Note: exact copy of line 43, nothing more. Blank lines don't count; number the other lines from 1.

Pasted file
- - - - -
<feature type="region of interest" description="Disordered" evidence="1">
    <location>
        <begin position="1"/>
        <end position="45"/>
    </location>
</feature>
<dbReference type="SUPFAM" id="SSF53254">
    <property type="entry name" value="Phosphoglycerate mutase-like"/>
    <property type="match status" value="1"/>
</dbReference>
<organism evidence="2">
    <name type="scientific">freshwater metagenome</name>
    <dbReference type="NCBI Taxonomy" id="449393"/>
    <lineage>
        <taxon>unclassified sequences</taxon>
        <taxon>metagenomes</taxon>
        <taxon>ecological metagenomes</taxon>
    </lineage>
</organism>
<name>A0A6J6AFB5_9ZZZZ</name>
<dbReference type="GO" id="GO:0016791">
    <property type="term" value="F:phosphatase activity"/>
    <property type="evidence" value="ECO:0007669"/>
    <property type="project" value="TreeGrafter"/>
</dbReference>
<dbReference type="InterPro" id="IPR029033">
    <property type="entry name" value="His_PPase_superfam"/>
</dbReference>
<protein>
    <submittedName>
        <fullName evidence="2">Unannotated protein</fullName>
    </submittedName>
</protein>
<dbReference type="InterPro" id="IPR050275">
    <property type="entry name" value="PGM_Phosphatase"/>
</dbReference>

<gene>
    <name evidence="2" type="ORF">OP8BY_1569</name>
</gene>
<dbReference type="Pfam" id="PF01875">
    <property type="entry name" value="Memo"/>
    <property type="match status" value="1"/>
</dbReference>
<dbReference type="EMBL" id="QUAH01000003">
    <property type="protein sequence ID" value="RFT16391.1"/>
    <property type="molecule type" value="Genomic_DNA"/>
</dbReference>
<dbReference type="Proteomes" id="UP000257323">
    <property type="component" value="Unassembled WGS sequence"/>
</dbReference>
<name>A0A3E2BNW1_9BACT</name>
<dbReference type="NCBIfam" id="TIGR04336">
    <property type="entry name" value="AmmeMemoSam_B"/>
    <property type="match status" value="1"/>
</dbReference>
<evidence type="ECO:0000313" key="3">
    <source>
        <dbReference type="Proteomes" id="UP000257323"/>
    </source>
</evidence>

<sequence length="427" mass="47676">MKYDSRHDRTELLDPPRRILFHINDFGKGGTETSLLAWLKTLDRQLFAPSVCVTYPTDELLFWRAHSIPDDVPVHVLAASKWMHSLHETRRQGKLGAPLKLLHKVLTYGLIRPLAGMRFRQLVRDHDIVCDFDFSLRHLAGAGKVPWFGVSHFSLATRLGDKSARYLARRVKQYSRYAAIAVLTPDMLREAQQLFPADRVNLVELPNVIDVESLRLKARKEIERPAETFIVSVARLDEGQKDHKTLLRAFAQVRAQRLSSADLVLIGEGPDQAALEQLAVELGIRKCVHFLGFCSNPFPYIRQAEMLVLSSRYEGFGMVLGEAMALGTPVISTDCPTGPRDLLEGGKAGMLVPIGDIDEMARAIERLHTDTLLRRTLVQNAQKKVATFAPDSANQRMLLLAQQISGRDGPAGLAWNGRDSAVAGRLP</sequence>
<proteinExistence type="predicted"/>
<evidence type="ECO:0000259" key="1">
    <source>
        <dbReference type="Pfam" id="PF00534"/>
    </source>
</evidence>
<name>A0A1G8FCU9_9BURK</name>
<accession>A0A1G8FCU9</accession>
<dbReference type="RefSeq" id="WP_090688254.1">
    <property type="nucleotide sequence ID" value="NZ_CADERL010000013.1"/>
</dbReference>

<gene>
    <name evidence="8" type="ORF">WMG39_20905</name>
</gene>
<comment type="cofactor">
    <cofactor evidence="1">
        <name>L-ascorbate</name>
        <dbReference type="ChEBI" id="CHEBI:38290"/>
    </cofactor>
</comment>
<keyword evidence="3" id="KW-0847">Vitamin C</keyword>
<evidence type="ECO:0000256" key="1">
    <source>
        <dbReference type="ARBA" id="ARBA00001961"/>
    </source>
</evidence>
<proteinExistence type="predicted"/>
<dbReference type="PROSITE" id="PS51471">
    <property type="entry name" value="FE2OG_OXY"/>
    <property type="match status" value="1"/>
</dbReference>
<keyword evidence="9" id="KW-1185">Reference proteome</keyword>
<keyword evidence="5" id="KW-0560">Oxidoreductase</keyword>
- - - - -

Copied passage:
</dbReference>